A federal judge shouldn't be the only way to check a state government that has gone from one-party to one-man rule. But, that's becoming the role of U.S. District Judge Mark Walker, who recently blocked a key part of Gov. Ron DeSantis' "Stop W.O.K.E. Act."
Walker imposed a temporary injunction against the law that in effect bars college and university professors from offering serious instruction on race, racism, gender and other topics in their classrooms. The judge found the state law, unconstitutional, vague and "positively dystopian."
Gov. DeSantis is expected to appeal the ruling to the U.S. 11th Circuit Court of Appeals, where more conservative jurists have overturned Walker's rulings against the Governor involving felony voting rights and election integrity issues. It shouldn't happen in this case. The current law has too many problems.
"The state of Florida's decision to choose which viewpoints are worthy of illumination and which must remain in the shadows has implications for all of us," Walker wrote. "But the First Amendment does not permit the state of Florida to muzzle its university professors, impose its own orthodoxy of viewpoints and cast us all into the dark."
The 139-page ruling cogently explains where the Governor ran afoul of existing legal precedents. Walker — and The Palm Beach Post Editorial Board —believe the law violates the First and Fourteenth amendments to the U.S. Constitution. As Walker put it: "...this court does not get to cherry-pick convenient language to build an analytical framework that is unsupported by binding precedent. Instead, this Court must apply binding Supreme Court and Eleventh Circuit authority."
Officially titled the Individual Freedom Act but nicknamed the Stop Wrongs to Our Kids and Employees (W.O.K.E.) Act by the Governor, the law supposedly expands anti-discrimination laws by banning schools, universities and businesses from making students and employees feel guilt or blame for historic wrongs due to their race, sex or national origin. The law allows anyone offended by historical truth or the promotion of diversity and equality to sue, arguing that their civil rights were somehow violated by being made subject to such instruction and initiatives.
Since its passage, the Governor has used the law as a cudgel in a culture war he manufactured to stir support among conservatives and right-wing enthusiasts in what is widely seen as a bid for the Republican Party's nomination for president in 2024.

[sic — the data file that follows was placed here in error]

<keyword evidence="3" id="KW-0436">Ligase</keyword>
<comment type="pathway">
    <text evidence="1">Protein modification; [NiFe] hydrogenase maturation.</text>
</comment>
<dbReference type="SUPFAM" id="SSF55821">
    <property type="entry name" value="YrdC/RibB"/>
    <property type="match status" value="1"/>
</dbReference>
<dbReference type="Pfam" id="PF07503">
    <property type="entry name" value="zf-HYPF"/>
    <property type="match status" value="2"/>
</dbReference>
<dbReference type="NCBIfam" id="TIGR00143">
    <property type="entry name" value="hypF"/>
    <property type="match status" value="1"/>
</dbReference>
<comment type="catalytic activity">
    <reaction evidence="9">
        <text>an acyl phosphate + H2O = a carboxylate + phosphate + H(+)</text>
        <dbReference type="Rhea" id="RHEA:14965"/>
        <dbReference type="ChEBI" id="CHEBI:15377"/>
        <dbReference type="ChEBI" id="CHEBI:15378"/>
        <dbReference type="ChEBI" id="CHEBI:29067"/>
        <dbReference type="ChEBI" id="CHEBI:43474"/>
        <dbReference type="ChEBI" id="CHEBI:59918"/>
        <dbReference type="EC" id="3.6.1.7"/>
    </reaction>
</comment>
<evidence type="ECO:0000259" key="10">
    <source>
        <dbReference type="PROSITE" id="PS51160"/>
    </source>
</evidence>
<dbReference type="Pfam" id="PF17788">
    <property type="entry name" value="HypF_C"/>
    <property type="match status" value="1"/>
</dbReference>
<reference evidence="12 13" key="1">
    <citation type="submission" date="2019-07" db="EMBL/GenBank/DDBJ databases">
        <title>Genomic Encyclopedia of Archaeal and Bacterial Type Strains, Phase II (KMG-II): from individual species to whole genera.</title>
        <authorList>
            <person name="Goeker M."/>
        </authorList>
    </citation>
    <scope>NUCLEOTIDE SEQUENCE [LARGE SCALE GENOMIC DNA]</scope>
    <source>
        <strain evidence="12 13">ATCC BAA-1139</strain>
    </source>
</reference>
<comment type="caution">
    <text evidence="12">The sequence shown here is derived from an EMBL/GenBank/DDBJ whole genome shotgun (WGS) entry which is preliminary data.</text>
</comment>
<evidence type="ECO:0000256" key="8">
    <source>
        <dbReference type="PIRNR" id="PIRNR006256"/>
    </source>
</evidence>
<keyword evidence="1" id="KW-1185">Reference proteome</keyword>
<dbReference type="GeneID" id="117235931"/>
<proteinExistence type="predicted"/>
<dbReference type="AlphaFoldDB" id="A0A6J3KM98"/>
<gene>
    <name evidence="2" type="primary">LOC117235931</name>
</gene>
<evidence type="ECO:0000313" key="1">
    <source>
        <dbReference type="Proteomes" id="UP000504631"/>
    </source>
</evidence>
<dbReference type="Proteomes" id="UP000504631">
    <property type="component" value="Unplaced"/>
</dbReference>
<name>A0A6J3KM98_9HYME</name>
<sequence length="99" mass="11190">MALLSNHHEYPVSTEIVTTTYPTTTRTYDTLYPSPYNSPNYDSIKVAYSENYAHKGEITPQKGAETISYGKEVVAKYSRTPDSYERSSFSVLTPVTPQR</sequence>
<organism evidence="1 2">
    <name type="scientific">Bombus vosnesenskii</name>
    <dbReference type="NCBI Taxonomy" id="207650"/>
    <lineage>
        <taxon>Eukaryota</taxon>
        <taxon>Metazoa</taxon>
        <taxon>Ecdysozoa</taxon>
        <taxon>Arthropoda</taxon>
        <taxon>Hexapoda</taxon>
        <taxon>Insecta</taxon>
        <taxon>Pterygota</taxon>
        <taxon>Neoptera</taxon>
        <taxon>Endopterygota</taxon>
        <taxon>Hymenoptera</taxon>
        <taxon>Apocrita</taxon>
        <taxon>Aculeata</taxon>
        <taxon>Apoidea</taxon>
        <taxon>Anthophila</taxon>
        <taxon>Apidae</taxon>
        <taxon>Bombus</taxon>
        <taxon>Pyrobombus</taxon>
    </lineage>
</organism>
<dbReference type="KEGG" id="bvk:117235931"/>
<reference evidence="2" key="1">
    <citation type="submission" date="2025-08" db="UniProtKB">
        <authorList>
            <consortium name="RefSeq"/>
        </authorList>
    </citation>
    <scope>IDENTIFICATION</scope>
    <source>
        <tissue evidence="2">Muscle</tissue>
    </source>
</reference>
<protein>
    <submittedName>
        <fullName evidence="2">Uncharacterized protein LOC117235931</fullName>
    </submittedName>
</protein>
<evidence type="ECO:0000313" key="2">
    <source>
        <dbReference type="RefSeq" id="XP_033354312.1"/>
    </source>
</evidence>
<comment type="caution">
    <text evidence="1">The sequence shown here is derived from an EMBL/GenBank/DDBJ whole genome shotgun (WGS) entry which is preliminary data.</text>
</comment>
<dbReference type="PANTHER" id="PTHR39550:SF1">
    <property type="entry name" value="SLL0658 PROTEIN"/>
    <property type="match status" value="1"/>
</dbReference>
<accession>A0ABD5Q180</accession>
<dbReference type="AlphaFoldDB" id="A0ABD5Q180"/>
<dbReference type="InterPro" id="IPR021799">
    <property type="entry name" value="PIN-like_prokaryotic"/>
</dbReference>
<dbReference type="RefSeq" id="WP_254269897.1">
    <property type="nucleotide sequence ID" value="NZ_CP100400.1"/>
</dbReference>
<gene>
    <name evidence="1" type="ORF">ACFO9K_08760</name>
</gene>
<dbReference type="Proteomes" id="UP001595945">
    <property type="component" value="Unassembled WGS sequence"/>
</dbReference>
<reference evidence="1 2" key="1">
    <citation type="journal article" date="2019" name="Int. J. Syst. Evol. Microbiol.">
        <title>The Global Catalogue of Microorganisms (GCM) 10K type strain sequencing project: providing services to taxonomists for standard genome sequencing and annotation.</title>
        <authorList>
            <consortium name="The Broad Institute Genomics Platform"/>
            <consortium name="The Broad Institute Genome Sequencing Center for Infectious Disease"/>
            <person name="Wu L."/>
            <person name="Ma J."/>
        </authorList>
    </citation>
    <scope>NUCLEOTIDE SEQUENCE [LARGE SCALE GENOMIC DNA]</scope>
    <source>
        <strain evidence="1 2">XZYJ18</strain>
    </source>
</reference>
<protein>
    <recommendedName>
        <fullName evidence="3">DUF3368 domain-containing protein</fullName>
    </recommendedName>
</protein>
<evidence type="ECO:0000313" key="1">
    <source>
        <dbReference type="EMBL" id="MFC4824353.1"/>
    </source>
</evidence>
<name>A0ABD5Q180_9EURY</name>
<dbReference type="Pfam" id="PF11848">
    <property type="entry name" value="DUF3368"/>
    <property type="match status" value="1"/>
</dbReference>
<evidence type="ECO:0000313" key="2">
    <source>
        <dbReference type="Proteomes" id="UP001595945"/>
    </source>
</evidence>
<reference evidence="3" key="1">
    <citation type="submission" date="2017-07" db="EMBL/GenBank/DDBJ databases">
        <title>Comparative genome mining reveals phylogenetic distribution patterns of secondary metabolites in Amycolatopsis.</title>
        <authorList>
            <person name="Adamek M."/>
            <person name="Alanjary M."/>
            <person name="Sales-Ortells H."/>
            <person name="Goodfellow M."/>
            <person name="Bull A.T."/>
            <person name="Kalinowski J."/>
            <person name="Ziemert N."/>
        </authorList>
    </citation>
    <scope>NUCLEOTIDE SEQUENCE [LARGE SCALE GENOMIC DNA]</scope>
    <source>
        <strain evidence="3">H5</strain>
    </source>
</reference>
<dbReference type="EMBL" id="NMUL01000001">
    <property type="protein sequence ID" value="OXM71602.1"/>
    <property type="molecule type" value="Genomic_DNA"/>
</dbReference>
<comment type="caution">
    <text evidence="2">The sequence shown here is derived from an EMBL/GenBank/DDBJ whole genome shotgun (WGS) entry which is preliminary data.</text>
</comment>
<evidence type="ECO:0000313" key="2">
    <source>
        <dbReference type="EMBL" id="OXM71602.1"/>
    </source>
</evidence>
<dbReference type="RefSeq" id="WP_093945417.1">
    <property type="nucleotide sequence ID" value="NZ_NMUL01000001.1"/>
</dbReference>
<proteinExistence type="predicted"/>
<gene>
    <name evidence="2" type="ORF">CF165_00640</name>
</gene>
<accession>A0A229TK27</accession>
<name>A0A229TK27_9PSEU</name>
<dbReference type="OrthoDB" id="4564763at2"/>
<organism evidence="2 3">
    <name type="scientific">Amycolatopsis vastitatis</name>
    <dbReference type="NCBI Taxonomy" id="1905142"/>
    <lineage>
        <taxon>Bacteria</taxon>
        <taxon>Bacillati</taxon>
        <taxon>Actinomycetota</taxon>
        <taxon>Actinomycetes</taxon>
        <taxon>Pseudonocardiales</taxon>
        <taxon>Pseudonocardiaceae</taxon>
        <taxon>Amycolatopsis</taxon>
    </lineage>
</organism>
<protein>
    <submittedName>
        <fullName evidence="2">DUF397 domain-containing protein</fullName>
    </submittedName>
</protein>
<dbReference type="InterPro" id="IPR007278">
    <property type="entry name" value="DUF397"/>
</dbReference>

The law may make Florida, as Gov. DeSantis puts it, "... the place where woke goes to die." Unfortunately, it also makes Florida a state where the truth ceases to be told, as both educators and human resources departments look over their shoulders. How one "protects the open exchange of ideas" through prohibition is beyond us.
What Walker correctly found was that the part of the law affecting colleges and universities amounts to government encroachment on academic freedoms. He concluded that the state overreached in its contention that the First Amendment no longer pertained to faculty members because they were employees of the state. And he found that the majority of the plaintiffs — faculty and students of several state university campuses — would be harmed by the law and had legal standing to oppose it in court.
During oral arguments, the judge found that the law singled out the concept of affirmative action to the point that it could be discussed as historic fact and condemned as "failed policy" but not viewed favorably by instructors, or guests in class discussions.
"What does this mean in practical terms?" the judge wrote. "Assuming the University of Florida Levin College of Law decided to invite Supreme Court Justice Sonia Sotomayor to speak to a class of law students, she would be unable to offer this poignant reflection about her own lived experience, because it endorses affirmative action."
As we said, Gov. DeSantis most likely will appeal to the 11th Circuit. But, the appellate judges in Atlanta should be more judicious than with previous decisions by Walker. This ruling is well-founded, upholds the Constitution and warrants approval.
This article originally appeared on Palm Beach Post: US Judge's Stop-Woke Act ruling shouldn't be stopped on appeal